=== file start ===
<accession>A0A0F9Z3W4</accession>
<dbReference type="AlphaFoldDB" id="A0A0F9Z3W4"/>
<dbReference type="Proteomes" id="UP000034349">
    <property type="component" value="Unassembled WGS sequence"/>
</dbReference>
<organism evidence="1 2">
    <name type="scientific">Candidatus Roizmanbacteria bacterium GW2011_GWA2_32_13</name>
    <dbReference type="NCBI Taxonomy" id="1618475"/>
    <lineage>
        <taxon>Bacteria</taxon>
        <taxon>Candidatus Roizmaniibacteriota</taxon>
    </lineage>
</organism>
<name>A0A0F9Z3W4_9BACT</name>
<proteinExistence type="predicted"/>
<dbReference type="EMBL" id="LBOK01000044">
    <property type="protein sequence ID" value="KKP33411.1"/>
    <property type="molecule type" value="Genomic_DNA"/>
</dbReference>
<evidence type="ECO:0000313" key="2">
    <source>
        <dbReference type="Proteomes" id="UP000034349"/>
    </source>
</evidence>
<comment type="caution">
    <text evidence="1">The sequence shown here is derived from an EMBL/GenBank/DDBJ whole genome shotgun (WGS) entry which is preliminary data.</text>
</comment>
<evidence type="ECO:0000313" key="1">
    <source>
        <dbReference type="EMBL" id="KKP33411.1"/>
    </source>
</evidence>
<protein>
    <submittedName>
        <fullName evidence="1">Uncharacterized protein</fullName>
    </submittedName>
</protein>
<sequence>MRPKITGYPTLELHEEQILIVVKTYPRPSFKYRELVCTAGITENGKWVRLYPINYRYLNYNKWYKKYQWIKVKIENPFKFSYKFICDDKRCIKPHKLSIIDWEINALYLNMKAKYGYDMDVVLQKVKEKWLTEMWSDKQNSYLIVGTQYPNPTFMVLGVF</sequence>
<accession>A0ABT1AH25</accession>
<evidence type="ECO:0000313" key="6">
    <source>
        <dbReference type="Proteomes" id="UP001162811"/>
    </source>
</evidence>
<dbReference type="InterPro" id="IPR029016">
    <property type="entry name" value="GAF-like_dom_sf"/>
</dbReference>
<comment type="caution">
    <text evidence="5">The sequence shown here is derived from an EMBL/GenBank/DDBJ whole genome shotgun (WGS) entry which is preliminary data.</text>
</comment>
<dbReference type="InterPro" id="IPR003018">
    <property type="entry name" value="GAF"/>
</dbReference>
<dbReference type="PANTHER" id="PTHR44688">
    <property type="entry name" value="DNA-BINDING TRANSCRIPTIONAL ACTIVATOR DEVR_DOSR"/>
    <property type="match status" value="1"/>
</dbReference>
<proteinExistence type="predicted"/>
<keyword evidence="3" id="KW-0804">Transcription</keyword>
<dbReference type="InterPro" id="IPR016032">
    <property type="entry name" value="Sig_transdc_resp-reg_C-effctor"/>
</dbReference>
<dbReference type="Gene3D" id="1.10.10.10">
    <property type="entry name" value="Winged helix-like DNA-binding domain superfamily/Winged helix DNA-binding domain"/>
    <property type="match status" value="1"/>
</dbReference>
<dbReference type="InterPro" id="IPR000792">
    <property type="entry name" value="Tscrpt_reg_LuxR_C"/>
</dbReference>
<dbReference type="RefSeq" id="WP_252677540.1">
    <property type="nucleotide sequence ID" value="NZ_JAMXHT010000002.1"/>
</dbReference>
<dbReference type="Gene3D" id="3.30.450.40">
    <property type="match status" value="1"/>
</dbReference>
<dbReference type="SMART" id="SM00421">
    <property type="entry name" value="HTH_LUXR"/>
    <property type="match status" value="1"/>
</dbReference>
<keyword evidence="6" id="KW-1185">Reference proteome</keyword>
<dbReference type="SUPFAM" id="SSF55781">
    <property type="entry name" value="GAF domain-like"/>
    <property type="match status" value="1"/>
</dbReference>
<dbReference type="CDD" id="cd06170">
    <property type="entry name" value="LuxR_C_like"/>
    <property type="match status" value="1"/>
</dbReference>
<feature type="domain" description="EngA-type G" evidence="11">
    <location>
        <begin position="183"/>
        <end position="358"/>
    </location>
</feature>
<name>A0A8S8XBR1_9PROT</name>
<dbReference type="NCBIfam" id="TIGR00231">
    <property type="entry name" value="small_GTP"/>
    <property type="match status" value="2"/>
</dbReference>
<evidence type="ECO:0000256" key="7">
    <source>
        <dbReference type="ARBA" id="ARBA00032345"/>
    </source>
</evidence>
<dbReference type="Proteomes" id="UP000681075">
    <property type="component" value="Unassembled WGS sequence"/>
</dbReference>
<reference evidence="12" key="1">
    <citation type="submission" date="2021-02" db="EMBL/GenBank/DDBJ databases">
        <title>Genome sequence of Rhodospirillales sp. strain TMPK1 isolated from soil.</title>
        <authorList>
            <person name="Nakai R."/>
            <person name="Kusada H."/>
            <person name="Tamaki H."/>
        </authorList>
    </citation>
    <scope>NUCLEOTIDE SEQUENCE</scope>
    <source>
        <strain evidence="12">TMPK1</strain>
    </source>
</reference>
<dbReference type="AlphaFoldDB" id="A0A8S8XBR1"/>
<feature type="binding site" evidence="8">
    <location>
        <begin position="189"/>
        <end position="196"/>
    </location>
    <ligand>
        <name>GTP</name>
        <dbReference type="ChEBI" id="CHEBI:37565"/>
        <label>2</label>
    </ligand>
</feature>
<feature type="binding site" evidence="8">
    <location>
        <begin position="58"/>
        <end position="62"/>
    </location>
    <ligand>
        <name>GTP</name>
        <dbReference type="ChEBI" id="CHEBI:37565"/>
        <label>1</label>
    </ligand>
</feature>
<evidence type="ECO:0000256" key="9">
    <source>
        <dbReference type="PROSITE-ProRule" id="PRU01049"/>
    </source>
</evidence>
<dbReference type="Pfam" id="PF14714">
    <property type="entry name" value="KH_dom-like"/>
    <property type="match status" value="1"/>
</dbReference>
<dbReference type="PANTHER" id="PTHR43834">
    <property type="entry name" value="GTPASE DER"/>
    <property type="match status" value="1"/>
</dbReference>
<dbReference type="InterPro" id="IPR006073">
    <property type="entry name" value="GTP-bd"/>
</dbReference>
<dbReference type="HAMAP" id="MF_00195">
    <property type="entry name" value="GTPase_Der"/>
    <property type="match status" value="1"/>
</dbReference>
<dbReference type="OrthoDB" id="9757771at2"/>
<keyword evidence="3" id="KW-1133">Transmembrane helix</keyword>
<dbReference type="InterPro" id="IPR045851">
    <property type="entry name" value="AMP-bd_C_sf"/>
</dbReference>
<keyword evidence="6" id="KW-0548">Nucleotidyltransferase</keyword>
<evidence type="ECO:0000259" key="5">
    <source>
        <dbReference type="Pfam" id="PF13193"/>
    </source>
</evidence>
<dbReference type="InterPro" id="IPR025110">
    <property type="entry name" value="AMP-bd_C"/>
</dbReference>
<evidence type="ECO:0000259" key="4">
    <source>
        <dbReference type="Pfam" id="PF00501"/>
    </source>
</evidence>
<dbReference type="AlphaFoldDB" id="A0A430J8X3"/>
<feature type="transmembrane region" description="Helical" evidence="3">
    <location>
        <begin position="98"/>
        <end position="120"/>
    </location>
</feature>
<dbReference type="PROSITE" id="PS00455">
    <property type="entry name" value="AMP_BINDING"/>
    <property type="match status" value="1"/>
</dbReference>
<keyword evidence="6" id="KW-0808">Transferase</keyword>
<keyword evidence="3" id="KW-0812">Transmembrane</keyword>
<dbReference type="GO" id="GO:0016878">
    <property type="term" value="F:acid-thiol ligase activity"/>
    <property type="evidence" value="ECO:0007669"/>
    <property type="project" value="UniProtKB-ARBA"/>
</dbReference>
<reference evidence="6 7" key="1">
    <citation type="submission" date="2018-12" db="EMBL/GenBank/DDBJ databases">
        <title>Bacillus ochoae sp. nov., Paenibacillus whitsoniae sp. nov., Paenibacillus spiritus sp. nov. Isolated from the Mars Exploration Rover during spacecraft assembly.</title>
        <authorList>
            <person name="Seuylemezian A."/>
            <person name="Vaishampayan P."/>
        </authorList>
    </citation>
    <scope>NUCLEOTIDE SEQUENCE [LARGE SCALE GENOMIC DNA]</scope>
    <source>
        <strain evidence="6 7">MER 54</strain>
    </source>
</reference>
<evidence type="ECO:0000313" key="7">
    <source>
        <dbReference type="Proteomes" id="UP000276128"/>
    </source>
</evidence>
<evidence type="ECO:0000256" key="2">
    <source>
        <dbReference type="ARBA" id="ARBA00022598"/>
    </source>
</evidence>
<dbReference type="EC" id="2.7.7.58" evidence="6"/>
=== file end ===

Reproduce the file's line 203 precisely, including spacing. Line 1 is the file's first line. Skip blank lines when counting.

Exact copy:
    <citation type="submission" date="2018-12" db="EMBL/GenBank/DDBJ databases">